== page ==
EFAULT new_value, old_value, or curr_value is not valid a pointer.

          or  (since  Linux  2.6.22)  one  of  the  tv_usec  fields in the
          structure pointed to by new_value contains a value  outside  the
          range 0 to 999999.


   POSIX.1-2001,  SVr4,  4.4BSD  (this  call  first  appeared  in 4.2BSD).
   POSIX.1-2008 marks getitimer() and setitimer()  obsolete,  recommending
   the  use  of  the POSIX timers API (timer_gettime(2), timer_settime(2),
   etc.) instead.


   Timers will never expire before the requested time, but may expire some
   (short)  time  afterward,  which depends on the system timer resolution
   and on the system load; see time(7).  (But see  BUGS  below.)   If  the
   timer   expires   while   the   process  is  active  (always  true  for
   ITIMER_VIRTUAL),  the  signal  will  be  delivered   immediately   when

   A  child  created  via  fork(2)  does not inherit its parent's interval
   timers.  Interval timers are preserved across an execve(2).

   POSIX.1 leaves  the  interaction  between  setitimer()  and  the  three
   interfaces alarm(2), sleep(3), and usleep(3) unspecified.

   The standards are silent on the meaning of the call:

       setitimer(which, NULL, &old_value);

   Many  systems  (Solaris,  the  BSDs,  and perhaps others) treat this as
   equivalent to:

       getitimer(which, &old_value);

   In Linux, this is treated as being equivalent to a call  in  which  the
   new_value  fields  are zero; that is, the timer is disabled.  Don't use
   this Linux misfeature: it is nonportable and unnecessary.


   The generation and delivery of a signal  are  distinct,  and  only  one
   instance  of  each  of  the  signals  listed above may be pending for a
   process.  Under very heavy loading, an  ITIMER_REAL  timer  may  expire
   before  the  signal from a previous expiration has been delivered.  The
   second signal in such an event will be lost.

   On Linux  kernels  before  2.6.16,  timer  values  are  represented  in
   jiffies.   If  a request is made set a timer with a value whose jiffies
   representation     exceeds     MAX_SEC_IN_JIFFIES      (defined      in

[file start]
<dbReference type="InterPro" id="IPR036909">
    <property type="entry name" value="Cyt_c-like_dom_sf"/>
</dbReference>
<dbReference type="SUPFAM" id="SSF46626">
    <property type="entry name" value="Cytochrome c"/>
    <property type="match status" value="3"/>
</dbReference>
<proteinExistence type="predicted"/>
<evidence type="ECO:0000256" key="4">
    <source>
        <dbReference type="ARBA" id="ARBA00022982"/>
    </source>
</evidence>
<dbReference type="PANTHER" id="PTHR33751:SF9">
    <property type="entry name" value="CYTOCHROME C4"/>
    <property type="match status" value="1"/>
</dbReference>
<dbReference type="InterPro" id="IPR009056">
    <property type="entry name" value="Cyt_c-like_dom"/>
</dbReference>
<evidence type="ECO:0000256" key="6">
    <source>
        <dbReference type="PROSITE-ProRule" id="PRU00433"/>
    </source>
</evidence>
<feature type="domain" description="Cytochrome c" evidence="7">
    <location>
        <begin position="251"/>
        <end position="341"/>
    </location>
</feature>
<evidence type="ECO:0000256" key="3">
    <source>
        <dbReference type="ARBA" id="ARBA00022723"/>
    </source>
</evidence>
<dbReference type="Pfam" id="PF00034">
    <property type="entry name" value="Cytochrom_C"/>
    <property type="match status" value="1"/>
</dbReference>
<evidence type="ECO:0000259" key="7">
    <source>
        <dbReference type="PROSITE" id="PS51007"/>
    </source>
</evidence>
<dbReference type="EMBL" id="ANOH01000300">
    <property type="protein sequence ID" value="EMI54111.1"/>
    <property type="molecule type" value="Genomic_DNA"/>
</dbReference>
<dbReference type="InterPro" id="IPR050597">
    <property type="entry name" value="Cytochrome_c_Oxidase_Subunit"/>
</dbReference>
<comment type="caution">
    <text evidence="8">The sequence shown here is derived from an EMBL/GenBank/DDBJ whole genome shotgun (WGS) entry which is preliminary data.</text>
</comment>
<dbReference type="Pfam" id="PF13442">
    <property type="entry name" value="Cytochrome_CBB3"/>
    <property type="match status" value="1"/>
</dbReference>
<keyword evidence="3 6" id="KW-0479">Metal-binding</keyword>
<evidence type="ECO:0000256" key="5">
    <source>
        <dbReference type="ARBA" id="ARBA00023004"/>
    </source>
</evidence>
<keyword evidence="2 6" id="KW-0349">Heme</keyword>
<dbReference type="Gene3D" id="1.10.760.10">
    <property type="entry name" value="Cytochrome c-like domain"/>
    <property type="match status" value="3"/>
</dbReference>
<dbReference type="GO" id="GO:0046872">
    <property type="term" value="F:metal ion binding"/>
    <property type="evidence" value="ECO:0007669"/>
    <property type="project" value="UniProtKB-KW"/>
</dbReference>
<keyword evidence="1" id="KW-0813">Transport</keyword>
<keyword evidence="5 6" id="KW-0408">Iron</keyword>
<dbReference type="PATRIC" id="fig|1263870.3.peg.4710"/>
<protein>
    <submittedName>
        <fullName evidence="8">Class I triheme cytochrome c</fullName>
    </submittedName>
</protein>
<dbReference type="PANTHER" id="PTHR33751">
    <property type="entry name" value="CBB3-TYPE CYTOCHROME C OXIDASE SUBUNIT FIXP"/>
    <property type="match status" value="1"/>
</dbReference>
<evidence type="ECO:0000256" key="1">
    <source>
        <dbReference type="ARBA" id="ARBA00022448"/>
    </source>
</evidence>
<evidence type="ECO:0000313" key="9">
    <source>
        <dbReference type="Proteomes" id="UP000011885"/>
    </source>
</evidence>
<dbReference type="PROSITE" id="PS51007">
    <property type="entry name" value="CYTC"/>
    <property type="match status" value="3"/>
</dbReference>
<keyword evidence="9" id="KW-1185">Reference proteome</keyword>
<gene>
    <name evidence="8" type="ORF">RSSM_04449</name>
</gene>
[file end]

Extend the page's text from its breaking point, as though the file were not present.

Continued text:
include/linux/jiffies.h),  then the timer is silently truncated to this
   ceiling value.  On Linux/i386 (where, since Linux 2.6.13,  the  default
   jiffy  is 0.004 seconds), this means that the ceiling value for a timer
   is approximately 99.42 days.  Since Linux 2.6.16,  the  kernel  uses  a
   different  internal  representation  for  times,  and  this  ceiling is

   On certain systems  (including  i386),  Linux  kernels  before  version
   2.6.12  have a bug which will produce premature timer expirations of up
   to one jiffy under some circumstances.  This bug  is  fixed  in  kernel

   POSIX.1-2001  says  that  setitimer() should fail if a tv_usec value is
   specified that is outside of  the  range  0  to  999999.   However,  in
   kernels  up  to and including 2.6.21, Linux does not give an error, but
   instead silently adjusts the corresponding seconds value for the timer.
   From  kernel  2.6.22  onward, this nonconformance has been repaired: an
   improper tv_usec value results in an EINVAL error.


   gettimeofday(2),     sigaction(2),     signal(2),      timer_create(2),
   timerfd_create(2), time(7)


   This  page  is  part of release 4.09 of the Linux man-pages project.  A
   description of the project, information about reporting bugs,  and  the
   latest     version     of     this    page,    can    be    found    at